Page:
Correct! Problem is that I have been given explicit instructions to not
using cokkies is to pass at least one variable from page to page so the
scripts know who the user is. Getting them to the user index page with
links to the tools without knowing what the ID is was my main focus. I did
this using hidden input type variables so it's not included on the URL
when they get there. I could continue to do so if I were using all <form>
based links but the value could still be seen in the source for the page.
On Mon, 30 Sep 2002, John W. Holmes wrote:
> > Having recently switched from php 4.0.0 to 4.2.3 I quickly realized
> > change in variable handling. I still experience problems using the
> > and $_GET globals so I currently have my register globals ON so I can
> > the ability to pass variables from page to page without using the
> > and $_GET methods although I would really like to use them.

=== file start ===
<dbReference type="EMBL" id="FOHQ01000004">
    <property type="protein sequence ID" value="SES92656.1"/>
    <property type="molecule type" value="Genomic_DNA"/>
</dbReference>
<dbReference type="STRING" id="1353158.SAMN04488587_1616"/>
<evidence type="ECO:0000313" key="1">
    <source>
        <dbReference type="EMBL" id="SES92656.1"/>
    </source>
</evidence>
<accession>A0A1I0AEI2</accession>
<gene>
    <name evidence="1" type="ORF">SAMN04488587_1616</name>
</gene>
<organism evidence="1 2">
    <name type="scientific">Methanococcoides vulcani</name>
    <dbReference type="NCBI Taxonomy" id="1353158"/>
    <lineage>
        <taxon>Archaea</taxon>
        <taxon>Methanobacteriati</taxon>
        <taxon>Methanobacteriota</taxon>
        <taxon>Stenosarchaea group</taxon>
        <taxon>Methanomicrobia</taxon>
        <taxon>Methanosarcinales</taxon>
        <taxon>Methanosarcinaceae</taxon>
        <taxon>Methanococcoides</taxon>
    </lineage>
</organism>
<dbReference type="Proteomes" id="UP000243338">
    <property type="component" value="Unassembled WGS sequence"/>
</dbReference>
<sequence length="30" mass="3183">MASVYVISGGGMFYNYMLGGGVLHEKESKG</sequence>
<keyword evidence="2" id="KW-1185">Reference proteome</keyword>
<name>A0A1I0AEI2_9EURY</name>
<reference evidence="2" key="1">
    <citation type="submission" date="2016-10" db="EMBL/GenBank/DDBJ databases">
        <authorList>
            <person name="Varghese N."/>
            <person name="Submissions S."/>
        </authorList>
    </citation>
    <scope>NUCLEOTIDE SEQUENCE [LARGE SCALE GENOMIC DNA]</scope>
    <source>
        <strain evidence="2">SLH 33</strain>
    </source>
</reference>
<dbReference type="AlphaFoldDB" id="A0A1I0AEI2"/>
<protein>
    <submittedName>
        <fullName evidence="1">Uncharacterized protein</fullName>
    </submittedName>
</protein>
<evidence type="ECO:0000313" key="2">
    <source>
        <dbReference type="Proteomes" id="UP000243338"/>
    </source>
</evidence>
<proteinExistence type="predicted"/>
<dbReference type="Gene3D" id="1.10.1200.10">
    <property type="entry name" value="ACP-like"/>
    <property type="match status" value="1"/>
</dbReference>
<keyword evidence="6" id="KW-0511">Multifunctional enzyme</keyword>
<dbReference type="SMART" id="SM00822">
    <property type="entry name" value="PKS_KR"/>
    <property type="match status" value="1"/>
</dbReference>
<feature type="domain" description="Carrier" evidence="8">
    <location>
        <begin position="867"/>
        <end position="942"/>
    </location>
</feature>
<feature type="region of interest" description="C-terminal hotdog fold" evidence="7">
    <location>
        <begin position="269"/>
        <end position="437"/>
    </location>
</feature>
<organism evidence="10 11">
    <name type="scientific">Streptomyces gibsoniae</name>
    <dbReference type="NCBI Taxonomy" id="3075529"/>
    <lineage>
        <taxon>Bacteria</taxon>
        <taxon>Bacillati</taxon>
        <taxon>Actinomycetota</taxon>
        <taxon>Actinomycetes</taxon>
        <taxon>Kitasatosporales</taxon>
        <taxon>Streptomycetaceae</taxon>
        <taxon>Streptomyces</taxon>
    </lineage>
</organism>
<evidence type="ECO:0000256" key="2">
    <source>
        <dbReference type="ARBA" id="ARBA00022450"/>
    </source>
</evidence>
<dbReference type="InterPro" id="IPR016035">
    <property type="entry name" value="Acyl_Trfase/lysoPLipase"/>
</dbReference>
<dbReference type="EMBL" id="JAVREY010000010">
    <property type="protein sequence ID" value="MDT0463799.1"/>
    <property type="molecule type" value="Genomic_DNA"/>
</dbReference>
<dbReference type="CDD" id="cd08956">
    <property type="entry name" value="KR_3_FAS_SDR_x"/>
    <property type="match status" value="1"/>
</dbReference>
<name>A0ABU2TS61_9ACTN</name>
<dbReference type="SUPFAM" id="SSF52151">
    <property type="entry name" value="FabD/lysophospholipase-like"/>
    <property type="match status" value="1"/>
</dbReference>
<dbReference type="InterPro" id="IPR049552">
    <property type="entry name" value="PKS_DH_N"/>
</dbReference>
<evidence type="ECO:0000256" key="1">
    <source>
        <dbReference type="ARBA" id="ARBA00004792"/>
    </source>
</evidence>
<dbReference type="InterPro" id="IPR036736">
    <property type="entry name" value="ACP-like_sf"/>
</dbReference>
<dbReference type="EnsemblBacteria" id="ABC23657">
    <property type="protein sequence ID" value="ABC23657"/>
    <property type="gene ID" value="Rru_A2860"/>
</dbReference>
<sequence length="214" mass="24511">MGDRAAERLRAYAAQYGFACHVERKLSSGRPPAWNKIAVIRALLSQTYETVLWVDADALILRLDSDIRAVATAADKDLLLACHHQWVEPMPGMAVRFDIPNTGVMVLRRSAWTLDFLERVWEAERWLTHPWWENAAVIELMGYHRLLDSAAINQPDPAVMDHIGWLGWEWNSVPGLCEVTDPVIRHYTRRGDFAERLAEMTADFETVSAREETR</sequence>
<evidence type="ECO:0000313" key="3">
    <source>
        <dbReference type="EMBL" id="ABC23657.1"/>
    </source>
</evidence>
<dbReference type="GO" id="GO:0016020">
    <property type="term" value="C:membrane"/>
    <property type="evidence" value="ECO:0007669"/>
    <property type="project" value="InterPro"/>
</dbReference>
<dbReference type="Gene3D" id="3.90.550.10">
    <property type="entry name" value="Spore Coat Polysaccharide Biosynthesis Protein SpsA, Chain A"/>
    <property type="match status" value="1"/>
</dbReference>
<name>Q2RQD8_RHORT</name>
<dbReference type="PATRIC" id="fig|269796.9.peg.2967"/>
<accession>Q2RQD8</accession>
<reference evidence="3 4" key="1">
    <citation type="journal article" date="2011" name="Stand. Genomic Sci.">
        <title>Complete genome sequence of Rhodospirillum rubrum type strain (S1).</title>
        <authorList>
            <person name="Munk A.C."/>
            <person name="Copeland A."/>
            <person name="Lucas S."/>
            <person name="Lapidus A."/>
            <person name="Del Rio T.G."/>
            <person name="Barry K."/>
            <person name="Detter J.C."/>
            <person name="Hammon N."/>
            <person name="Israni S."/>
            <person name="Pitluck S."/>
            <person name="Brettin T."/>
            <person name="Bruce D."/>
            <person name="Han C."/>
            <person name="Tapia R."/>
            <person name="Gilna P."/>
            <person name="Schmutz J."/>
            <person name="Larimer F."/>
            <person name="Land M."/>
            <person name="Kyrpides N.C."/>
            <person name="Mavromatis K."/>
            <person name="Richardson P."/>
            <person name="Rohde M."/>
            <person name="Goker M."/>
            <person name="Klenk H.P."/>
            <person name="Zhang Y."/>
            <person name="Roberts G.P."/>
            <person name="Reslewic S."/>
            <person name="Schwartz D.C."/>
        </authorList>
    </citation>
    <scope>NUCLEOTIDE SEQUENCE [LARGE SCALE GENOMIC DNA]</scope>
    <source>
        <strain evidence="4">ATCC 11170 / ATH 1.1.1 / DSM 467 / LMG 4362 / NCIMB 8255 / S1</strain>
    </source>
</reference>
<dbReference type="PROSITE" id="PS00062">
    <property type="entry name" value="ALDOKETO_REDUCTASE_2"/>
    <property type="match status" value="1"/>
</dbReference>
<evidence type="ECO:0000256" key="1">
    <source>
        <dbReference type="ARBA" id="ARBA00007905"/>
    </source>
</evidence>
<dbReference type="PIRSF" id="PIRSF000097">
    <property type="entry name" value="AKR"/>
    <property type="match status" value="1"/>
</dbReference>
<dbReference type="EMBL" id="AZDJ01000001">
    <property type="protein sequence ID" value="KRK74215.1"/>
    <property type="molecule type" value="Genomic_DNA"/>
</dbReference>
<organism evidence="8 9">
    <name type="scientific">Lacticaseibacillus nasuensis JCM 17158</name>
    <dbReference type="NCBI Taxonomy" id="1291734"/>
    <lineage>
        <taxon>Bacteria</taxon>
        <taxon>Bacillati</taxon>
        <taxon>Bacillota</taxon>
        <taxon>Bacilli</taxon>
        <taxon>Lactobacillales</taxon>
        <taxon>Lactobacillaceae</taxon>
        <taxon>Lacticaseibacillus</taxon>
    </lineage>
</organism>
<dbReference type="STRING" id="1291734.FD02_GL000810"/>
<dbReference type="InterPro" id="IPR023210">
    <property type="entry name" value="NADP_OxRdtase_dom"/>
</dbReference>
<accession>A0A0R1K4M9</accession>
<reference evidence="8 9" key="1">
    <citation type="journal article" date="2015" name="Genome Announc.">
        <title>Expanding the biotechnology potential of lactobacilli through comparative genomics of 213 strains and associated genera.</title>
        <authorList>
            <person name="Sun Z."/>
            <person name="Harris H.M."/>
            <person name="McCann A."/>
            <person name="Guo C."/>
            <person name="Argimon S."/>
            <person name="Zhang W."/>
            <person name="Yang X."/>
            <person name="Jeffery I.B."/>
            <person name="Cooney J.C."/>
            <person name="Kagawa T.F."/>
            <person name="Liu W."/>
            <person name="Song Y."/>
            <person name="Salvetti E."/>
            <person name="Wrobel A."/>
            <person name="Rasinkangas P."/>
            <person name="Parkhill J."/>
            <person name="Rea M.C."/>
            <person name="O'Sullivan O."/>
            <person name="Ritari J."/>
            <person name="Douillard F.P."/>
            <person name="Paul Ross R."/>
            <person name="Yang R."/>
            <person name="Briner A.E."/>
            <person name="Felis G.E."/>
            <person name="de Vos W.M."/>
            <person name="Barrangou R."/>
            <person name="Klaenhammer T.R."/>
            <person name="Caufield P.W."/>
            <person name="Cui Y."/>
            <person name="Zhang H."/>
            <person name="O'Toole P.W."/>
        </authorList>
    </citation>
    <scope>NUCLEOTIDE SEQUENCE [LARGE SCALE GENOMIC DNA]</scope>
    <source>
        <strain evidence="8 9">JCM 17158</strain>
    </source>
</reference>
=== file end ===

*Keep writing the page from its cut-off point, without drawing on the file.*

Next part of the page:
> > My current project has me creating a login interface for users to
> access a
> > form and file upload tools. I am using only 1 set of scripts for
> > everyone. Each user is assigned a path to their file area and these
> > records are kept in a MySQL database along with username, password and
> > contact info. As Each page is loaded the ID variable is checked and
> > data is then loaded for them for use on that page. If the ID variable
> > null they are given an error and redirected to the login page. This is
> > keep them from bookmarking the index page for the tools.
> > My question is this:
> > If I were to turn off register_globals and use the $_POST and $_GET
> > methods, what are the chances of a user getting someone else's
> > information using only one set of scripts for all. There could be up
> > 700 people using the script at any given time. Cookies are not an
> > as many users may have them turned off and sessions have never worked
> > me or at least I have never figured them out to work the way I think
> > should.
> Using _POST or _GET doesn't make your scripts any more secure. It is
> still all dependant on how you write them. If you assume that the ID
> coming from _POST or _GET is the user that just logged in, then anyone
> can just change the ID and get other peoples information.
> ---John Holmes...
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